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Bonnie Greer on Mami Wata, spirit of water and wealth.

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Bonnie Greer audio 3

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Bonnie Greer on the sheela-na-gig.

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In conversation: Mary Beard, classicist

Listen to Mary Beard’s response to objects and ideas relating to passion and desire.

In conversation: Mary Beard 1

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Mary Beard on the sculptures of Venus and Lilith.

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Mary Beard audio 2

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Mary Beard on Venus and military conquest.

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Mary Beard audio 3

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Mary Beard on Venus, Inanna and power.

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In conversation: Elizabeth Day, author and broadcaster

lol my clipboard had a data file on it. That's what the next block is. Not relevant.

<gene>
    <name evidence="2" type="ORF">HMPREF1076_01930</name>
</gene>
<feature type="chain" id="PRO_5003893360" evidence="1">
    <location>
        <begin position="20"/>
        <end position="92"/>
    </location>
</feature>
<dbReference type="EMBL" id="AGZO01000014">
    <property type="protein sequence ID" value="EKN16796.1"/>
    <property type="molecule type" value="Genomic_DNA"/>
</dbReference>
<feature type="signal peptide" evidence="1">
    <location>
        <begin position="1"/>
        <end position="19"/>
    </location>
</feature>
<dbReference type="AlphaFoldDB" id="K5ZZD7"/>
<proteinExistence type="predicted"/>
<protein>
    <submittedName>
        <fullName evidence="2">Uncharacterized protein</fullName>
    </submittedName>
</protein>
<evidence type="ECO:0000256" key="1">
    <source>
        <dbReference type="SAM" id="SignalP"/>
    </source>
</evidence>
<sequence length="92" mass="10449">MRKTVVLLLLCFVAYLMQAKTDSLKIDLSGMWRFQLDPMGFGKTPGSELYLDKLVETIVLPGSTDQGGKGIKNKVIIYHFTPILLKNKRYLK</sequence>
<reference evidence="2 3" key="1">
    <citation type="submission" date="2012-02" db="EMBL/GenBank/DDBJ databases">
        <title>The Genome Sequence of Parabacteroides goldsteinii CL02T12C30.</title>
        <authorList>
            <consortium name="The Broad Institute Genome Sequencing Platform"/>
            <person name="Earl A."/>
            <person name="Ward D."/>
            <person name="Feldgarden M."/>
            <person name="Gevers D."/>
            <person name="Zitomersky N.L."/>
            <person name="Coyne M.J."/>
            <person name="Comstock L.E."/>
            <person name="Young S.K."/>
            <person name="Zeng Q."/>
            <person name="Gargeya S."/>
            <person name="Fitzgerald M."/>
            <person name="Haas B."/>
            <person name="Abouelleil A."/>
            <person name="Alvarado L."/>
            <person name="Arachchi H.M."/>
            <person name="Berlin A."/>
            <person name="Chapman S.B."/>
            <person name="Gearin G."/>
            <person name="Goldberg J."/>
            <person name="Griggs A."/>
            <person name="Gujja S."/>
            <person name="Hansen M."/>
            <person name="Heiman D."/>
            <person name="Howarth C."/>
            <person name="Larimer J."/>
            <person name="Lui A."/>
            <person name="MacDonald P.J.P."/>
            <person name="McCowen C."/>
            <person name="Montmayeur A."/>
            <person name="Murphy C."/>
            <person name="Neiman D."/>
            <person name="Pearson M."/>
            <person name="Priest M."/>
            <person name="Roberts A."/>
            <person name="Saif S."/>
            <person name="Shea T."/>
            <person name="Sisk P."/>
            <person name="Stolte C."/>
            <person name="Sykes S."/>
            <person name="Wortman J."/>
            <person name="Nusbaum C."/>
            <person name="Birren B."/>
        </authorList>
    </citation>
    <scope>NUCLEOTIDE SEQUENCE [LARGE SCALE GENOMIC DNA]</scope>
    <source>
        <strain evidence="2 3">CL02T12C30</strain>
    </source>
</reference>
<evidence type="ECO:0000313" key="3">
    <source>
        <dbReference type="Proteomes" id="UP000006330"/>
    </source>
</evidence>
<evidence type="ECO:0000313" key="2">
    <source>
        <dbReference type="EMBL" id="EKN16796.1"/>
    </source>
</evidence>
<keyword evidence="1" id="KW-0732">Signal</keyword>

Listen to Elizabeth Day’s response to objects and ideas relating to magic and malice.

This content contains references to sexual violence. 

In conversation: Elizabeth Day 1

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Elizabeth Day on fear of witchcraft.

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Elizabeth Day audio 2

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Elizabeth Day on Cihuateteo, Mexica warrior women.

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Elizabeth Day audio 3

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Elizabeth Day on Medusa, Taraka and female rage.

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In conversation: Rabia Siddique, humanitarian, barrister and author

Listen to Rabia Siddique’s response to objects and ideas relating to justice and defence.